If I didn’t have to work for money, I’d probably run my own little bookstore for kids – similar to Meg Ryan’s character in the movie You’ve Got Mail. Just like her Shop Around the Corner, I’d host different events with authors, illustrators, and even take on the role of the Storybook Lady! My husband knows this and it’s probably the reason why he gave me this chapter book as a gift during my maternity leave.
Si Tito Libro at Ako was originally published in English with the title Book Uncle and Me. It won the Scholastic Asian Book Award in 2011 and was written by Uma Krishnaswami. The local translation was written by Nanoy Rafael and brought to life through the illustrations of JC Galang.
“Tamang libro para sa tamang tao para sa tamang araw. Iyan ang palagi kong sinasabi.”
The story begins as nine-year-old Yasmin zigzags her way down the street and straight to Tito Libro’s library. She’s a certified bookworm and her goal is to read one book each day for the rest of her life. Because she was Tito Libro’s number one customer, imagine her dismay when one day, Tito Libro was sent a notice from the local government. He was being asked to close his little library in the streets! What can a nine-year-old bookworm do to save her library?
Ang punto ng kuwento ay hindi ang wakas. Ang punto ay: ano ang ibig nitong sabihin?
As Yasmin tries to resolve this conflict, she introduces us to the different characters around her colorful neighborhood. What caught me by surprise while reading this book is that it’s more than just a charming story about a little girl saving a library. It’s a story of a little girl who becomes inspired by the meaning behind the stories she’s read – it’s a story of a little girl who realizes she can make a difference and that children can have their own voice in a world run by adults.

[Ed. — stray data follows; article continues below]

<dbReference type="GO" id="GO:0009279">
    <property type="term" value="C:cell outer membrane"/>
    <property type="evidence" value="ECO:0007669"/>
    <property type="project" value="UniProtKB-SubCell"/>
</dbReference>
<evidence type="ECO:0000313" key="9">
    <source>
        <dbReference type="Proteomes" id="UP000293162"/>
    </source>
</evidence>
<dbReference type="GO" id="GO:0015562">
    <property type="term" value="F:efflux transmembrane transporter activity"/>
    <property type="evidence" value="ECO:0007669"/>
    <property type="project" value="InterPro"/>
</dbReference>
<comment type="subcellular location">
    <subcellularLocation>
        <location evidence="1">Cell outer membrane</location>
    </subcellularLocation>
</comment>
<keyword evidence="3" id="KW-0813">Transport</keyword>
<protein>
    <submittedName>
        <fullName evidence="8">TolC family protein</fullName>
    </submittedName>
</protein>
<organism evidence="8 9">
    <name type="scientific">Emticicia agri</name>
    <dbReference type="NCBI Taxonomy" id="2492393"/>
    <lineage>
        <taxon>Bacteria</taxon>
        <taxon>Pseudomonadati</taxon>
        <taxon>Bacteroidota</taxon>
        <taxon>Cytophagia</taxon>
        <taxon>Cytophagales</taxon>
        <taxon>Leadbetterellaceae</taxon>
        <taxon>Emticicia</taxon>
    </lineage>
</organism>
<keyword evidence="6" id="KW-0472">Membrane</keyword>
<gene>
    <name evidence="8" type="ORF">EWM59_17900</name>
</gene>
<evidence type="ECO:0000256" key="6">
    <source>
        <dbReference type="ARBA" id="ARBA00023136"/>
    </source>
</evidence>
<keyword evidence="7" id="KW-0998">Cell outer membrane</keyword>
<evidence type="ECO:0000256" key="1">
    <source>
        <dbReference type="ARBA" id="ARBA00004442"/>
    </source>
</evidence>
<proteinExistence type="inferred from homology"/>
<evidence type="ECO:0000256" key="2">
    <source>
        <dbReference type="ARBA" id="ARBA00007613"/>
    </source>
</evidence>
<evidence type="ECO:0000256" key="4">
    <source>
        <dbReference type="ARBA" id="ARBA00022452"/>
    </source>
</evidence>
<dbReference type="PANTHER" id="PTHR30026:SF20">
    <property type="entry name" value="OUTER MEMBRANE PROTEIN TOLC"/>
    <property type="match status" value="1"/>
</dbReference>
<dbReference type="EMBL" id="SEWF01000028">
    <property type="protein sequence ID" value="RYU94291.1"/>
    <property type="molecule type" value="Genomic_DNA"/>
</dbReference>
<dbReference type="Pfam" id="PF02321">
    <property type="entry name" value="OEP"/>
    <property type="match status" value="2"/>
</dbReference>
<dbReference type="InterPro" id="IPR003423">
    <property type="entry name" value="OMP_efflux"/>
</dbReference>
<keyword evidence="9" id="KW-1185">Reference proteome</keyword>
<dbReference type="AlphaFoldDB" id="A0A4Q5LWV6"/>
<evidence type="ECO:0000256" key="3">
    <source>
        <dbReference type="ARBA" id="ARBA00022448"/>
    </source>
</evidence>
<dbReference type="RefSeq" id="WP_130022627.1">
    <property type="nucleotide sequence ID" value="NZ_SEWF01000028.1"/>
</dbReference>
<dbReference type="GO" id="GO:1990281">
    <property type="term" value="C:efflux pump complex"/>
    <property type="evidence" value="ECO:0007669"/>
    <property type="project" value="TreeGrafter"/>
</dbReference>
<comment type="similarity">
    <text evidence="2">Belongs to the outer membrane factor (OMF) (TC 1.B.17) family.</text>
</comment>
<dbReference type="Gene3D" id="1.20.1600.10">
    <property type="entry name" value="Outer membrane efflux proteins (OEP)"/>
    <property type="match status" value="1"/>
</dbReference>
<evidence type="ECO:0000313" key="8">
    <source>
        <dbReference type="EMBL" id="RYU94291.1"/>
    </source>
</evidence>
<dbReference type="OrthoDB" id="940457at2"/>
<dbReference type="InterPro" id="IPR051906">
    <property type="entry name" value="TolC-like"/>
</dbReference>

Apart from having another Filipino chapter book published, what I like about Si Tito Libro at Ako is that it will help you learn about Indian society and culture. We don’t have many books written in Filipino for young readers that talk about a different country and culture.
I would recommend this book for Filipino classes in the lower – middle grades (depending on the children’s comfort level with Filipino). It’s a fun and short read and it would also be interesting to read the original text in English. Some big themes that you can talk about in class include: the power of stories, elections and political will, family issues, and more.
If you liked Supremo, then this one’s for you!
Si Tito Libro at Ako is available at Adarna House: firstname.lastname@example.org